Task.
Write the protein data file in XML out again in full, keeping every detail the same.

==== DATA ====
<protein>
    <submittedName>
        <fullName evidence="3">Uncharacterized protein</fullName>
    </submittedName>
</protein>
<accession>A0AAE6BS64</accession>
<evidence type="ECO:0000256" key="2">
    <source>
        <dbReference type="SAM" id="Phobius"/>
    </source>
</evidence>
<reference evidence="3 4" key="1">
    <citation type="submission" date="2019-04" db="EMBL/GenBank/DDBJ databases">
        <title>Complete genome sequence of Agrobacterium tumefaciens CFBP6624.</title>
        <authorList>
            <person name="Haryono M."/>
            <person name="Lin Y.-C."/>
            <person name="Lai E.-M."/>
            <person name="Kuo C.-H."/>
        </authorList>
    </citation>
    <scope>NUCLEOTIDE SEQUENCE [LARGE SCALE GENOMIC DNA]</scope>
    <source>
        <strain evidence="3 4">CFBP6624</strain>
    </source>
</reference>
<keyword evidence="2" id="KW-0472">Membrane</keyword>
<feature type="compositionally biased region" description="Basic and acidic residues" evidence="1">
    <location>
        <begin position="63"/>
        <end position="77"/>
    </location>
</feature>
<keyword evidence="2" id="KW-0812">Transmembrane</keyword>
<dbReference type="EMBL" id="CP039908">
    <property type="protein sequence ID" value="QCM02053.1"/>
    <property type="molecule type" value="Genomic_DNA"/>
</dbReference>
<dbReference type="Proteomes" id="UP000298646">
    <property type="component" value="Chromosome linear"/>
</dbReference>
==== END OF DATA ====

<protein>
    <submittedName>
        <fullName evidence="3">Uncharacterized protein</fullName>
    </submittedName>
</protein>
<accession>A0AAE6BS64</accession>
<evidence type="ECO:0000256" key="2">
    <source>
        <dbReference type="SAM" id="Phobius"/>
    </source>
</evidence>
<reference evidence="3 4" key="1">
    <citation type="submission" date="2019-04" db="EMBL/GenBank/DDBJ databases">
        <title>Complete genome sequence of Agrobacterium tumefaciens CFBP6624.</title>
        <authorList>
            <person name="Haryono M."/>
            <person name="Lin Y.-C."/>
            <person name="Lai E.-M."/>
            <person name="Kuo C.-H."/>
        </authorList>
    </citation>
    <scope>NUCLEOTIDE SEQUENCE [LARGE SCALE GENOMIC DNA]</scope>
    <source>
        <strain evidence="3 4">CFBP6624</strain>
    </source>
</reference>
<keyword evidence="2" id="KW-0472">Membrane</keyword>
<feature type="compositionally biased region" description="Basic and acidic residues" evidence="1">
    <location>
        <begin position="63"/>
        <end position="77"/>
    </location>
</feature>
<keyword evidence="2" id="KW-0812">Transmembrane</keyword>
<dbReference type="EMBL" id="CP039908">
    <property type="protein sequence ID" value="QCM02053.1"/>
    <property type="molecule type" value="Genomic_DNA"/>
</dbReference>
<dbReference type="Proteomes" id="UP000298646">
    <property type="component" value="Chromosome linear"/>
</dbReference>